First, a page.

Textile reinforced concrete (TRC) is a durable and moldable building material that is suitable for lightweight construction. Researchers at Fraunhofer Institute for Wood Research are replacing conventional textiles like carbon or glass-fiber with natural fibers. Natural fibers leave a smaller carbon footprint and cost less to make.

What Does It Do?

Their flax-based textile alternative has a variable stiffness that can be cast to create curved contours, or any desired shape. Researchers can add strands of polymer fiber to the flax to create a tailored hybrid fabric. The final material mix consists of a fine aggregate, water, concrete additives and admixtures, and the natural reinforcing textile. A prototype natural fiber-reinforced concrete bridge will be presented at the 2019 BAU trade fair for architecture, materials, and trade systems.

The use of natural fibers in making concrete is recommended since several types of these fibers are available locally and are plentiful. The idea of using such fibers to improve the strength and durability of brittle materials is not new; for example, straw and horse hair go into bricks and plaster.

Types of Natural Fibers

Natural fibers that are suitable for reinforcing concrete and are easily available in developing countries can be broadly classified. Scientists tried wood fibers as reinforcement in cement concrete productions. Hast fibers include hemp, flax, and ramie. These fibers are purportedly stronger than other vegetable fibers and possess a higher modulus of elasticity. Among the leaf fibers, sisal is one of the most important and is plentiful in many tropical countries. Among the seed and fruit fibers, coconut or coir is purportedly most suitable for concrete.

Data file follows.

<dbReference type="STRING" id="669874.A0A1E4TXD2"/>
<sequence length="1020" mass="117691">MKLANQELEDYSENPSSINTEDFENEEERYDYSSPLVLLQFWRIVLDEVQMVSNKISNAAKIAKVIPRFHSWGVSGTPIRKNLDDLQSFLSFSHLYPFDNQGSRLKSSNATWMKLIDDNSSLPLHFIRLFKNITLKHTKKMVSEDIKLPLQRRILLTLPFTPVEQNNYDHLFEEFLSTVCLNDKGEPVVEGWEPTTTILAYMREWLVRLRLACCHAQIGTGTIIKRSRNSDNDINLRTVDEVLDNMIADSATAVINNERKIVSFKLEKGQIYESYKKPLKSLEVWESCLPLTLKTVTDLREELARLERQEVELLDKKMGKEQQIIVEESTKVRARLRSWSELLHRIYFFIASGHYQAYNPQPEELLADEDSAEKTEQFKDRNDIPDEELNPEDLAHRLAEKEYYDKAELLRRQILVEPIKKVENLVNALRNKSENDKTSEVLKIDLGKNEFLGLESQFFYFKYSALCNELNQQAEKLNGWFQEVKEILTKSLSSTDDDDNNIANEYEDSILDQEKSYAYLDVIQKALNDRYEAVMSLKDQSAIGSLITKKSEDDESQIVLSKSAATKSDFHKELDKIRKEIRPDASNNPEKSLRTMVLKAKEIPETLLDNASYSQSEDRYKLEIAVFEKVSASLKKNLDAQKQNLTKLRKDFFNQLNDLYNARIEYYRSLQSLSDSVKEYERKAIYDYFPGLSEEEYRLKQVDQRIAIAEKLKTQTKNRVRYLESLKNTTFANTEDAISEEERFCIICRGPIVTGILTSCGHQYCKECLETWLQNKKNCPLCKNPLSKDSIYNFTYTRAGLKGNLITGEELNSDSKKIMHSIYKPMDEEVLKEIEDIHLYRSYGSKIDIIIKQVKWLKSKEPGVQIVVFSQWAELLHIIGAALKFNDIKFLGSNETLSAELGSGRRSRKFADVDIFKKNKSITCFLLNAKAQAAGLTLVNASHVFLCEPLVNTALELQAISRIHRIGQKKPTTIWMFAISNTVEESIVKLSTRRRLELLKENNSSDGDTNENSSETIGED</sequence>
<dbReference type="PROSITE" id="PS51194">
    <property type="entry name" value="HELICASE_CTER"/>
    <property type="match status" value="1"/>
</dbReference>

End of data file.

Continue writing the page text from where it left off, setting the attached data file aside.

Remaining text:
Previous studies have been concerned with the use of sisal and coconut fibers in making corrugated roofing sheets and ribbed or folded plates. Fibers derived from palm trees are considered to be stronger than coconut fibers, and a detailed investigation of their use is worth pursuing. Scientists also want to investigate the use of bamboo fibers. Many types of bamboos are available in tropical countries, and their fibers may be suitable as reinforcement in concrete products.

Scientists report that the mechanism for metallic fiber reinforcements are also valid for natural fibers. Experimental investigations reported from Bangladesh indicate that the addition of jute and coconut fibers decreases the compressive strength and increases only slightly the tensile strength of the concrete composites.


The combination of flax and concrete proved in trials to be an ideal composite, as confirmed by durability and load-bearing tests on the new, eco-friendly textile-reinforced concrete. “The natural fibers mesh very well with the building material, which is also attributable to the fact that we can control how the textile is fixed in the concrete. The textile’s specific surface is variable,” says the researcher.

TRC made of renewables enables builders to erect light and lean bridges that may also be crossed by motor vehicles. “A reinforced concrete bridge with a span of 15 meters would be about 35 to 40 centimeters thick, while its flax counterpart would be considerably slimmer at 12 to 16 centimeters. This saves a lot of material. Thin layers are doable,” says Binde. Researchers’ efforts to optimize the innovative building material continue while approval from building authorities is pending.